- Business awareness – this also covers customer service skills and knowing how to be professional when working with clients, suppliers and colleagues. It also includes understanding and fitting in with the company’s culture.
- Resilience – staying on task no matter how hard things become and being determined to learn whatever skills you need to master in order to do your job well. You must be sensible however not to do anything that jeopardises your long-term health and wellbeing.
- Numeracy skills – yes, seeking out and using numbers, charts, statistics and other data for practical purposes, but also seeking opportunities develop your analytical, critical and creative thinking and skills. This includes good research skills.
- IT skills – you must know how to use software packages to help you do your job better. You’ll also need awareness of online tools (social media, online marketing skills and basic coding or website building skills).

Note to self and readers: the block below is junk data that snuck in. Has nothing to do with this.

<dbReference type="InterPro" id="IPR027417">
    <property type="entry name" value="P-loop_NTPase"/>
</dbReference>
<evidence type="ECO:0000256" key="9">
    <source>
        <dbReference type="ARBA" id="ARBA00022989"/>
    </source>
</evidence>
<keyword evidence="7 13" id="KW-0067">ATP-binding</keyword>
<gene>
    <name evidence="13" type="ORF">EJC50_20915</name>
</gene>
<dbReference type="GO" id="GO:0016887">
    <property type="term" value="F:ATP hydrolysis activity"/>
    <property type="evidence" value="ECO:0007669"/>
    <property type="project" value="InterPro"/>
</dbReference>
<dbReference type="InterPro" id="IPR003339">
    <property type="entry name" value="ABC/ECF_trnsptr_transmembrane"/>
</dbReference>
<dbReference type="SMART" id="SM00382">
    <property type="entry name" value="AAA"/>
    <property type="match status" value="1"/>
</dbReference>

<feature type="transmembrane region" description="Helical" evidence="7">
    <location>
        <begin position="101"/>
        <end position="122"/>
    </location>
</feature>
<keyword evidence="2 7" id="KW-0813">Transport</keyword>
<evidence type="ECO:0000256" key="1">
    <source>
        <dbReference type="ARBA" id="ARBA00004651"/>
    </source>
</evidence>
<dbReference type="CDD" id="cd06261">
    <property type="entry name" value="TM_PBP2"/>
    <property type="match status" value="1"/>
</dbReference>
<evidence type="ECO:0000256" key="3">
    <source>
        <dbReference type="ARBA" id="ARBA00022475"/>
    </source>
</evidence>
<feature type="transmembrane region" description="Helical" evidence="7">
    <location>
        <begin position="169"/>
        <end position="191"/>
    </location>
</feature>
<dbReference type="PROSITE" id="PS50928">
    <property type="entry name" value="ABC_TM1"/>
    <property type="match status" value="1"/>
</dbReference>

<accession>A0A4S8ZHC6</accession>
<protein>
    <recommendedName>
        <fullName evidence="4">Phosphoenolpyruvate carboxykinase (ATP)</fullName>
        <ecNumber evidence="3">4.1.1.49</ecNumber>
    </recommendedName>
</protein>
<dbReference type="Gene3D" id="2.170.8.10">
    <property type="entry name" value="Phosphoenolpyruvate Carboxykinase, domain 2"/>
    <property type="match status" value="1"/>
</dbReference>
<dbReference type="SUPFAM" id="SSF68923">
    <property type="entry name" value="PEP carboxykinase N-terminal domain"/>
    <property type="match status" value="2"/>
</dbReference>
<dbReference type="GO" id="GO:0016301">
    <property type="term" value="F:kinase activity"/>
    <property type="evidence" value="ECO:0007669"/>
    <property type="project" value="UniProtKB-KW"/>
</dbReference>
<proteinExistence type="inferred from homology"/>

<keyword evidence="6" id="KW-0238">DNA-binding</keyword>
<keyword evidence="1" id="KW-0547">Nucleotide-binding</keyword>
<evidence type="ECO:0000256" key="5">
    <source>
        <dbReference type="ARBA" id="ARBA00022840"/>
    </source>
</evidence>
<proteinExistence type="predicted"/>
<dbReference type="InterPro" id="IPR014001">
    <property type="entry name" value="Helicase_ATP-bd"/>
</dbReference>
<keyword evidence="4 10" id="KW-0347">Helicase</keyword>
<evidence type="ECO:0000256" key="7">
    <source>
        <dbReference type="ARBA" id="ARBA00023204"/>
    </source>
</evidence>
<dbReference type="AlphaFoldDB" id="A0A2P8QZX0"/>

- Entrepreneurship skills – an entrepreneur is resourceful, comes up with good workable ideas and knows how to motivate others to get on board to make those ideas work. Be a good leader.
- Problem solving skills – never throw your hands up in the air when facing a problem at work but look for ways to solve them. This may include getting help from other people, but you should always present your need for help with at least some ideas of your own on how to solve the problem you’re facing.
- Self-management – using your own initiative and managing your own time and work load are important skills if you want to get ahead in your graduate career. You must be a good organiser and planner.